Published in 2007 and sponsored by Cephalon and Purdue, American Pain Foundation’s "Treatment Options: A Guide for People Living with Pain," claims patients need larger opioid doses and states that because opioids have “no ceiling dose,” they’re appropriate treatment for severe pain. In 2009, Janssen sponsored a patient education guide called "Finding Relief: Pain Management for Older Adults" that listed other pain medicines' dosage limitations as “disadvantages” yet failed to mention the risks of increased opioid dosages.

The lawsuit cites a 2013 letter from Dr. Janet Woodcock, director of Center for Drug Evaluation & Research, to Dr. Andrew Kolodny, president of Physicians for Responsible Opioid Prescribing, in which she claimed that the Food and Drug Administration was unaware of any studies showing the safety and efficacy of long-term opioid use.

A 2016 CDC guideline endorsed by the FDA declared that extensive evidence exists about the possible harm of opioids and pointed out that “opioid pain medication use presents serious risks, including opioid use disorder” and warned that “continuing opioid therapy for three months substantially increases risk for opioid use disorder.”

Upshur County's lawsuit notes this discrepancy.

“Defendants falsely claimed that doctors and patients could increase opioid dosages indefinitely without added risk and failed to disclose the greater risks to patients at higher dosages,” Simon wrote.

The lawsuit indicates that in late 2015 and 2016 Endo and Purdue agreed to quit advertising misleading representations of opioids in New York as part of a settlement agreement, but they continued to advertise opioid use for chronic pain relief in Texas.

At this point, some of the drug companies Upshur County is suing were busy engaging in what the lawsuit calls unlawful, unfair and fraudulent misconduct. For example, Cephalon was marketing its fentanyl-based drugs Actiq and Fentora for chronic pain although the FDA had limited their use to cancer treatment in people who were opioid tolerant. The drug company Insys had its employees pose as employees for prescribing physicians, who then contacted insurance companies to obtain prior authorization for Subsys, an expensive opioid intended for cancer pain.

“Insys intended to deceive prescribing physicians into believing Subsys was safe and effective for chronic pain and deliberately lied to insurance companies to ensure payment for its drug,” according to the lawsuit.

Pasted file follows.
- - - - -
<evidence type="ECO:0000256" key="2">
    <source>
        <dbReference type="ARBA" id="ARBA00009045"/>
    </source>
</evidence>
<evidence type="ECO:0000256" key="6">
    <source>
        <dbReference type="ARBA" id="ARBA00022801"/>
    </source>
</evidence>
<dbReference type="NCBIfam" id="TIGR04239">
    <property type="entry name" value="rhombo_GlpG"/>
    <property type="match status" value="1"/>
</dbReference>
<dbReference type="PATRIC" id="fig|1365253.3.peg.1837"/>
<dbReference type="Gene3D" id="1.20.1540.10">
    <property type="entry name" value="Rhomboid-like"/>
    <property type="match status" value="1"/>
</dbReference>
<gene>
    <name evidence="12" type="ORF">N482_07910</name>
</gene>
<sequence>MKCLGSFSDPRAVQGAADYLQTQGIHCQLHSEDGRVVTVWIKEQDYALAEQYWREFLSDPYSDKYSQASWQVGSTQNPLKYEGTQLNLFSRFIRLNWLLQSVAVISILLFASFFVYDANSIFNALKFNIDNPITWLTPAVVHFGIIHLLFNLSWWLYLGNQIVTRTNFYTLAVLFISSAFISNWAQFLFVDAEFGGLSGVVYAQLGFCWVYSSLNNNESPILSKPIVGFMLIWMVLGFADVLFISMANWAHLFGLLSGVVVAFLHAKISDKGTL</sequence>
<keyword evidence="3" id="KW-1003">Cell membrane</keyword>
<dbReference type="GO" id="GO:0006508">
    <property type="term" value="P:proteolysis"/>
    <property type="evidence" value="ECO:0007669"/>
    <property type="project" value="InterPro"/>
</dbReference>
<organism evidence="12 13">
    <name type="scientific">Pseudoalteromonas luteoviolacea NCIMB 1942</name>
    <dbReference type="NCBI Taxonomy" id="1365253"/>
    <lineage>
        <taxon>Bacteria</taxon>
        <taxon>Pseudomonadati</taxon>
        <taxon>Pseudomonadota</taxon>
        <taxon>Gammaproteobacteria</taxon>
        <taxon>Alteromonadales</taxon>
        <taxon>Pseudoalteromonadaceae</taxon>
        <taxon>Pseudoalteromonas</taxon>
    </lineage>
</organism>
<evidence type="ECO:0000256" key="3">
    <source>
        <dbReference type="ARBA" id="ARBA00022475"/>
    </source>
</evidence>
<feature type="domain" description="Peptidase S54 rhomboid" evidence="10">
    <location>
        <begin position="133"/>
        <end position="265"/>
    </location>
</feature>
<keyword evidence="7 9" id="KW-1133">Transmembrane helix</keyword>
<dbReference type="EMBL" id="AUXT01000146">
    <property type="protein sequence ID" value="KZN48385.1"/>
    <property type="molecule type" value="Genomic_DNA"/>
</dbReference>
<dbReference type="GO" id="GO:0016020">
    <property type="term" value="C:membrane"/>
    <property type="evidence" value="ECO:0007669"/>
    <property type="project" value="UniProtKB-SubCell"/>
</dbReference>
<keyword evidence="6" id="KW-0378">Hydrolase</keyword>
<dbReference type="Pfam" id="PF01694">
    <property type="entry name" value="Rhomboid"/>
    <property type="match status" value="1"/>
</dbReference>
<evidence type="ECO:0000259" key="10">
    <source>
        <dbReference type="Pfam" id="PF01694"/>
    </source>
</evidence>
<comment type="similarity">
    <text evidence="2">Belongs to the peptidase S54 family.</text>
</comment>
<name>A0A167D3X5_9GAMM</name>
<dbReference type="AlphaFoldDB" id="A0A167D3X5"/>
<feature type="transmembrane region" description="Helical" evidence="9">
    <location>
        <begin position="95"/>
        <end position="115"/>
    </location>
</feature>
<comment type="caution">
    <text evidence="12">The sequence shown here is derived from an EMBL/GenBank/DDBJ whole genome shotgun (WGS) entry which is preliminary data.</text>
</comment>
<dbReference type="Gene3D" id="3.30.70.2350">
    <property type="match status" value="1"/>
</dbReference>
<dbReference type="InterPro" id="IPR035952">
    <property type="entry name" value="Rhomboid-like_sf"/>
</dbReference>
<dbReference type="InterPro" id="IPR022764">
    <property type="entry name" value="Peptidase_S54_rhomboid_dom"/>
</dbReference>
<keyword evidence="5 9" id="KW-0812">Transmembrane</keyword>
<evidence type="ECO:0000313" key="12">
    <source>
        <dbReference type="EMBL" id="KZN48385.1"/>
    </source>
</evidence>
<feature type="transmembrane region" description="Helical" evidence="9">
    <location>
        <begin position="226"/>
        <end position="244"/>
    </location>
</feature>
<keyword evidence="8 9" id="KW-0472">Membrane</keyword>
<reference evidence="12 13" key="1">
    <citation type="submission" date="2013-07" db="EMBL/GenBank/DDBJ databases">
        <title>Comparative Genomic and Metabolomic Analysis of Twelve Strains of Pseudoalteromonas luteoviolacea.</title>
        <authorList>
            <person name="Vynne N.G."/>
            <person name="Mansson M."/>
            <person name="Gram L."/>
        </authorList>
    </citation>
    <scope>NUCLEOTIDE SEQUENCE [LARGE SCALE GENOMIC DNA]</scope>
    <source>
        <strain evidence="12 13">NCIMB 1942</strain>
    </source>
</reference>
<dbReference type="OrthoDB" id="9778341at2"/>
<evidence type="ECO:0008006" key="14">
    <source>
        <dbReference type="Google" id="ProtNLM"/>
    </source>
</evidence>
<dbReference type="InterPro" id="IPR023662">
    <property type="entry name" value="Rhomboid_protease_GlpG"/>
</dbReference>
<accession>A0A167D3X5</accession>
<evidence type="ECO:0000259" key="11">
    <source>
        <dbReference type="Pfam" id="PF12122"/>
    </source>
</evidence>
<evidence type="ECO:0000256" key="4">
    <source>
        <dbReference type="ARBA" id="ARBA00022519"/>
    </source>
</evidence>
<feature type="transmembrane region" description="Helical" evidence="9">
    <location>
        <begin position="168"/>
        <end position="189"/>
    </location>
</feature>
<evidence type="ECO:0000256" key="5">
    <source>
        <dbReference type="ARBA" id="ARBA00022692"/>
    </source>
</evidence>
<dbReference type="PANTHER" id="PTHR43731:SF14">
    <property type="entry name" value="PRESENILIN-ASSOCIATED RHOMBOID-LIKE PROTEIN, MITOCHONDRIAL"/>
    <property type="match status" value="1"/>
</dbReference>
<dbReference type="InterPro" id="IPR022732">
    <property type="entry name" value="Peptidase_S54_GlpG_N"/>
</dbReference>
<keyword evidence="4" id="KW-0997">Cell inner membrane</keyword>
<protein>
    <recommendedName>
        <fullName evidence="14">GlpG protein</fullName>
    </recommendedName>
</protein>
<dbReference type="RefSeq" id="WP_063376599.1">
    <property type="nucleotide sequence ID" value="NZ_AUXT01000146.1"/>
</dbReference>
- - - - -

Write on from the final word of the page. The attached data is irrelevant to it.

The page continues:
In Texas, the pharmaceutical companies often targeted susceptible prescribers and vulnerable patient populations like the elderly and veterans, including those in Upshur County. The lawsuit claims they would find primary care doctors who treated patients with chronic pain but were not as educated about the risks and benefits of opioids.

As opioid prescriptions increased in Upshur County, parental drug addiction led to an increase in the number of children in the county’s child protection agencies. Opioid addiction became one of the primary reasons county residents sought substance abuse treatment. The National Institute on Drug Abuse reports that every day, more than 90 people in the U.S. overdose on opioids.

The lawsuit claims the drugmakers' deceptive practices have created a lucrative, illicit marketplace in which doctor shopping, forged prescriptions and falsified pharmacy records occur more frequently. It also claims that the widespread use of opioids has led to an explosion in heroin use, which addicted users often turn to when prescription drugs aren't available. It has also led to higher health care costs for residents in places like Upshur County.

Upshur County Judge Dean Fowler wasn’t available when the Dallas Observer reached out, but he told the Longview News-Journal a couple of days before the lawsuit was filed that the goal was to try to recoup the cost of the opioid epidemic.

Some of those costs include treating people who abuse opioids while on the county’s indigent health program and jail inmates who are addicted to the drug.

“It costs our taxpayers to take care of people who are addicted to opioids, and the cost to the public is very high,” he said in the Sept. 26 article.

“I want to make very clear that we are not talking about suing any local doctors or health care providers,” he added. “We are merely targeting the manufacturers, marketers and distributors that mislead them.”

Jack Walker of the Martin Walker law firm, Simon's co-counsel, said they plan to file comparable lawsuits in each county they represent.
KEEP THE DALLAS OBSERVER FREE... Since we started the Dallas Observer, it has been defined as the free, independent voice of Dallas, and we'd like to keep it that way. With local media under siege, it's more important than ever for us to rally support behind funding our local journalism. You can help by participating in our "I Support" program, allowing us to keep offering readers access to our incisive coverage of local news, food and culture with no paywalls.
Christian McPhate is an award-winning journalist who specializes in investigative reporting. He covers crime, the environment, business, government and social justice. His work has appeared in several publications, including the Dallas Morning News, the Fort Worth Star Telegram, the Miami Herald, San Antonio Express News and The Washington Times.

Latest Stories